Shark smear campaign encouraging bad behaviour
Humane Society International (HSI) is disturbed by the recent attitude displayed by fishermen toward our marine life. The latest media reports which depict fishermen hauling in large bull sharks show a flagrant disregard for the welfare of these animals and their importance within the marine ecosystem.
HSI’s resident marine scientist Jessica Morris said today, “We are seeing an increasing number of catch and release fishing such as that reported in the recent news articles in the Sydney Morning Herald (14/12/15) and the Gold Coast Bulletin (3/12/15), where sharks are forced to struggle against fishermen for hours on end in order to win praise and take a few crude pictures. This behaviour has severe ramifications for the conservation and management of sharks and we feel the NSW and QLD State Governments need to step in and control this current trend.”
Sharks such as bull sharks are highly sensitive to mortality post capture due to the high stress experienced when fighting on a fishing line. Often, the shark will be released alive only to suffer mortality when back in the water due to the physiological stress experienced during capture. Bull sharks and species of hammerheads are among those most susceptible to this kind of death.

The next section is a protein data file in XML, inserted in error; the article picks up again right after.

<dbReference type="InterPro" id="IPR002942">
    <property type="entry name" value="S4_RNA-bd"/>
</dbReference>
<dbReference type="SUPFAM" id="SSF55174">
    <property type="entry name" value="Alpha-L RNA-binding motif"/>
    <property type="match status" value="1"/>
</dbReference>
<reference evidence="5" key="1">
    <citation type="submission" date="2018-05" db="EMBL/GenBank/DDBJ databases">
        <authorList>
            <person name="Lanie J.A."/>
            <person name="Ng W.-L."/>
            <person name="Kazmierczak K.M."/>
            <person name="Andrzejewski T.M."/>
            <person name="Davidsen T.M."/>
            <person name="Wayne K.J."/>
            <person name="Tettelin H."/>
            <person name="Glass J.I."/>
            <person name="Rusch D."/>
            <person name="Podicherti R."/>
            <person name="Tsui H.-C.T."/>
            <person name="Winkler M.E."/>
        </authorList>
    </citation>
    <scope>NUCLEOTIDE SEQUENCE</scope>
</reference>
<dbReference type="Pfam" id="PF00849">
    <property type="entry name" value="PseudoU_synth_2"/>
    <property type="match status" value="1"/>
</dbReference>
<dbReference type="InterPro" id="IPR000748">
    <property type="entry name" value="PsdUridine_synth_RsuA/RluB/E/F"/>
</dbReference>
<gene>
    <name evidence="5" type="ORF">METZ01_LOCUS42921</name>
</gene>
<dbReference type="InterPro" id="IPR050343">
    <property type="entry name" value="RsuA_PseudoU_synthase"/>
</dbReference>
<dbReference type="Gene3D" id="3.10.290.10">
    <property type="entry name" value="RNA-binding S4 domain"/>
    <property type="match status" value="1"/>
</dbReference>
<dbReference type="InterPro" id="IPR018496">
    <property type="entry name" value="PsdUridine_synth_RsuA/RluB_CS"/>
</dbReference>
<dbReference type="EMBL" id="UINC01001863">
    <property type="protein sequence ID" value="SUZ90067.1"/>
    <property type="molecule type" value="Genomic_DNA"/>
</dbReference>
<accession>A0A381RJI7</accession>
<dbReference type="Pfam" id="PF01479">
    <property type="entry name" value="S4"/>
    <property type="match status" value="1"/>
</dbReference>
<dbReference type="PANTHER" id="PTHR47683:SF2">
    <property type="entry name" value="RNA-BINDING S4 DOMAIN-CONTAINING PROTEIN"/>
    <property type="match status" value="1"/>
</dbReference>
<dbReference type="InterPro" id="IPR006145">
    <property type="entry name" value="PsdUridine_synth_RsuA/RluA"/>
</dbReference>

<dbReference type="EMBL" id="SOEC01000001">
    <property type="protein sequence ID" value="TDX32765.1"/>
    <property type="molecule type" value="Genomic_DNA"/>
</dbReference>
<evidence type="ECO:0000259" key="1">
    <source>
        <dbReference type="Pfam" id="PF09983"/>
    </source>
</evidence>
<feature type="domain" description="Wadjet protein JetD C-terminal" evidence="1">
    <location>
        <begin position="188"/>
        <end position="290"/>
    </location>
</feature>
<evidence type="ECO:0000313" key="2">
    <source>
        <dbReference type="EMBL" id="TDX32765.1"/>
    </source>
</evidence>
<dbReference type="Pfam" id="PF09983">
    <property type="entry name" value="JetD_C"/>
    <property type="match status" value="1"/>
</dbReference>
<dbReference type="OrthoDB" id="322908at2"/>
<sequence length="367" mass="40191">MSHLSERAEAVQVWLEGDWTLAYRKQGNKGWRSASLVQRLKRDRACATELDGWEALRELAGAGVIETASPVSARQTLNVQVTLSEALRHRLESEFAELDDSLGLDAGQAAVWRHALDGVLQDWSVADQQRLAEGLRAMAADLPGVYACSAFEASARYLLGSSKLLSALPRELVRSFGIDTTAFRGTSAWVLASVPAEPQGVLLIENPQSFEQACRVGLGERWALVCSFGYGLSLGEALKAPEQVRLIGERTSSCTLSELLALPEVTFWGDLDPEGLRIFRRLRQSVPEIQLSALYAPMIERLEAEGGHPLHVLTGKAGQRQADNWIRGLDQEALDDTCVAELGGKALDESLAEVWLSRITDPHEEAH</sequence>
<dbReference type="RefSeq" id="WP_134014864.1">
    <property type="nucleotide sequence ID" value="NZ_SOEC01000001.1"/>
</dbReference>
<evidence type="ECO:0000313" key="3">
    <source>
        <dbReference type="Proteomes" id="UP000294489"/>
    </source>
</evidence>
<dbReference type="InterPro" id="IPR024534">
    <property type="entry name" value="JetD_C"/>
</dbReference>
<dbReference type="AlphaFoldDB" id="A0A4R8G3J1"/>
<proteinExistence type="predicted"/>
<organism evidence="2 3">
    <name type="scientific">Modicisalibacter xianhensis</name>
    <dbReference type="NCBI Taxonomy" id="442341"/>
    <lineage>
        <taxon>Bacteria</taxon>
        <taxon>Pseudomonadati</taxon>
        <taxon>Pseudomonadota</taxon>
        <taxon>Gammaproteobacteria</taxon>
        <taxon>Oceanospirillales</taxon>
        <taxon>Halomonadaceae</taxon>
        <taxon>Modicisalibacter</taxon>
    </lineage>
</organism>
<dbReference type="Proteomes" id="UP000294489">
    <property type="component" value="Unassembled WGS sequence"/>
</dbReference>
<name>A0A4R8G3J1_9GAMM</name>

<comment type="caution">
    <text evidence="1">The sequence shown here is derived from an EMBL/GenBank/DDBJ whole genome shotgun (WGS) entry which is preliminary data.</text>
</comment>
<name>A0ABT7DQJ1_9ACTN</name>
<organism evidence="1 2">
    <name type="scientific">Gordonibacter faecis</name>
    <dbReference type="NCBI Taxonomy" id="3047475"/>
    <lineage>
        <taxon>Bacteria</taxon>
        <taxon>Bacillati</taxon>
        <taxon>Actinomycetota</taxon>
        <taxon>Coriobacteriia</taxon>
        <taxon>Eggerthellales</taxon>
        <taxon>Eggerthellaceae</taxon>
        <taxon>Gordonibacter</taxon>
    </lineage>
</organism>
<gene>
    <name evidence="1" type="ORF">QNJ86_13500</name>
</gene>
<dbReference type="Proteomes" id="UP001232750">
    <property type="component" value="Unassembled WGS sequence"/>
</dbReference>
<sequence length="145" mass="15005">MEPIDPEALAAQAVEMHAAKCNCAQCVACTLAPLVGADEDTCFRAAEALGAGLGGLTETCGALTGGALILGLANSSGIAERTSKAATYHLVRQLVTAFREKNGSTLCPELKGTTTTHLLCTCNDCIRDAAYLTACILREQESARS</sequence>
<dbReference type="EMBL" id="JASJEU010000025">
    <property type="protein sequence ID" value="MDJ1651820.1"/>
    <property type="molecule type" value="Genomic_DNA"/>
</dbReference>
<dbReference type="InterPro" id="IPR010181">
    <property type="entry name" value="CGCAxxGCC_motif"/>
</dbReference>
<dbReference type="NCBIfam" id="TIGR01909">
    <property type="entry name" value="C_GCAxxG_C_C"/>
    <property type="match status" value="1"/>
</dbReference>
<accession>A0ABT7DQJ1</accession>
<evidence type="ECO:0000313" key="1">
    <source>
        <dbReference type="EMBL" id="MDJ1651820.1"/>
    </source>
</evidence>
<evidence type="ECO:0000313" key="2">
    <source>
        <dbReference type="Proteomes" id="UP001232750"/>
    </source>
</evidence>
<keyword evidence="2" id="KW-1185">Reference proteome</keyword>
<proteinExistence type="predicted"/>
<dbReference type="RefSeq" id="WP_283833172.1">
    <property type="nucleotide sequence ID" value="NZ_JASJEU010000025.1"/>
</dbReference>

“Sharks have developed an unjust reputation in the media and with fishermen, but this does not justify the callous and violent way in which they are being treated. These animals are one of the most important species within the marine ecosystem, and in Australia too many sharks are being caught and killed due to commercial and recreational fishing and the shark control programs in NSW and QLD,” said Ms Morris.
“We saw the reaction from the public when Cecil the Lion was killed in Africa, a top predator vital for maintaining the functioning of the ecosystem – so why do we allow the same to happen to our marine top predators? The attitude towards sharks in recent times has been appalling and we need to remind ourselves that they are an integral part of the natural world, and at the end of the day this is not how we should be treating our wildlife,” Ms Morris concluded.